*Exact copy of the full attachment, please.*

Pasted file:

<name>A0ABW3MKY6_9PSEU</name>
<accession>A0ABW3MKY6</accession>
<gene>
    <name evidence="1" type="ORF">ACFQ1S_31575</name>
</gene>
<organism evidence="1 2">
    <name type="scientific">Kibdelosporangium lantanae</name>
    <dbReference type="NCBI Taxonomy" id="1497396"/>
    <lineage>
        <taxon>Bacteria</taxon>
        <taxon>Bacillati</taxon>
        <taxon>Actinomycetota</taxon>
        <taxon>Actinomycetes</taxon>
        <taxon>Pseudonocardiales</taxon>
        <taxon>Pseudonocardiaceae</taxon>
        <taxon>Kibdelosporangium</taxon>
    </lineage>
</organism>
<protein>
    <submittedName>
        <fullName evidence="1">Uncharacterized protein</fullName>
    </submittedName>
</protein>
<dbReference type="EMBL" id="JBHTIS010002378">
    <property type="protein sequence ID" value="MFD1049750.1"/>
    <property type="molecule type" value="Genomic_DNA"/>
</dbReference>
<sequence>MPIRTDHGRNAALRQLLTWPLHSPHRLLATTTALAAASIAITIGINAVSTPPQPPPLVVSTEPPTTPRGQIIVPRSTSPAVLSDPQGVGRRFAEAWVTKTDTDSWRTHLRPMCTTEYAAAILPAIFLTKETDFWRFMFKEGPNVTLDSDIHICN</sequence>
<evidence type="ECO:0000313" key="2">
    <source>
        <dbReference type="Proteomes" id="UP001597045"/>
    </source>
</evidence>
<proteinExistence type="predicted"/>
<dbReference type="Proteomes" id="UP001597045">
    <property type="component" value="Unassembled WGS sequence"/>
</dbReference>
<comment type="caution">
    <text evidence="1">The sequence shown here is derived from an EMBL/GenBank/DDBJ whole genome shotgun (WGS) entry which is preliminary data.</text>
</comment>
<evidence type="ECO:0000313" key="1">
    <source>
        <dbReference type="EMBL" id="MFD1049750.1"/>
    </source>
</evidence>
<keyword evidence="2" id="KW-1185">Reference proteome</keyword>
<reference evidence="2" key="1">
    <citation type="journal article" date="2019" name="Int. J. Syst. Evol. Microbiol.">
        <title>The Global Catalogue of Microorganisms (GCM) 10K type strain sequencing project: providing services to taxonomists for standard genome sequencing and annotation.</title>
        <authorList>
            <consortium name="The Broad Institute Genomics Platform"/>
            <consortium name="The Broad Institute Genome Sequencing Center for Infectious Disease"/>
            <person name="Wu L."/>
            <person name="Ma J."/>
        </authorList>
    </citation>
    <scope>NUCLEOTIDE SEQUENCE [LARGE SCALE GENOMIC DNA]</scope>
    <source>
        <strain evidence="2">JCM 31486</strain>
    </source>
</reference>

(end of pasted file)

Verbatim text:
<name>A0ABW3MKY6_9PSEU</name>
<accession>A0ABW3MKY6</accession>
<gene>
    <name evidence="1" type="ORF">ACFQ1S_31575</name>
</gene>
<organism evidence="1 2">
    <name type="scientific">Kibdelosporangium lantanae</name>
    <dbReference type="NCBI Taxonomy" id="1497396"/>
    <lineage>
        <taxon>Bacteria</taxon>
        <taxon>Bacillati</taxon>
        <taxon>Actinomycetota</taxon>
        <taxon>Actinomycetes</taxon>
        <taxon>Pseudonocardiales</taxon>
        <taxon>Pseudonocardiaceae</taxon>
        <taxon>Kibdelosporangium</taxon>
    </lineage>
</organism>
<protein>
    <submittedName>
        <fullName evidence="1">Uncharacterized protein</fullName>
    </submittedName>
</protein>
<dbReference type="EMBL" id="JBHTIS010002378">
    <property type="protein sequence ID" value="MFD1049750.1"/>
    <property type="molecule type" value="Genomic_DNA"/>
</dbReference>
<sequence>MPIRTDHGRNAALRQLLTWPLHSPHRLLATTTALAAASIAITIGINAVSTPPQPPPLVVSTEPPTTPRGQIIVPRSTSPAVLSDPQGVGRRFAEAWVTKTDTDSWRTHLRPMCTTEYAAAILPAIFLTKETDFWRFMFKEGPNVTLDSDIHICN</sequence>
<evidence type="ECO:0000313" key="2">
    <source>
        <dbReference type="Proteomes" id="UP001597045"/>
    </source>
</evidence>
<proteinExistence type="predicted"/>
<dbReference type="Proteomes" id="UP001597045">
    <property type="component" value="Unassembled WGS sequence"/>
</dbReference>
<comment type="caution">
    <text evidence="1">The sequence shown here is derived from an EMBL/GenBank/DDBJ whole genome shotgun (WGS) entry which is preliminary data.</text>
</comment>
<evidence type="ECO:0000313" key="1">
    <source>
        <dbReference type="EMBL" id="MFD1049750.1"/>
    </source>
</evidence>
<keyword evidence="2" id="KW-1185">Reference proteome</keyword>
<reference evidence="2" key="1">
    <citation type="journal article" date="2019" name="Int. J. Syst. Evol. Microbiol.">
        <title>The Global Catalogue of Microorganisms (GCM) 10K type strain sequencing project: providing services to taxonomists for standard genome sequencing and annotation.</title>
        <authorList>
            <consortium name="The Broad Institute Genomics Platform"/>
            <consortium name="The Broad Institute Genome Sequencing Center for Infectious Disease"/>
            <person name="Wu L."/>
            <person name="Ma J."/>
        </authorList>
    </citation>
    <scope>NUCLEOTIDE SEQUENCE [LARGE SCALE GENOMIC DNA]</scope>
    <source>
        <strain evidence="2">JCM 31486</strain>
    </source>
</reference>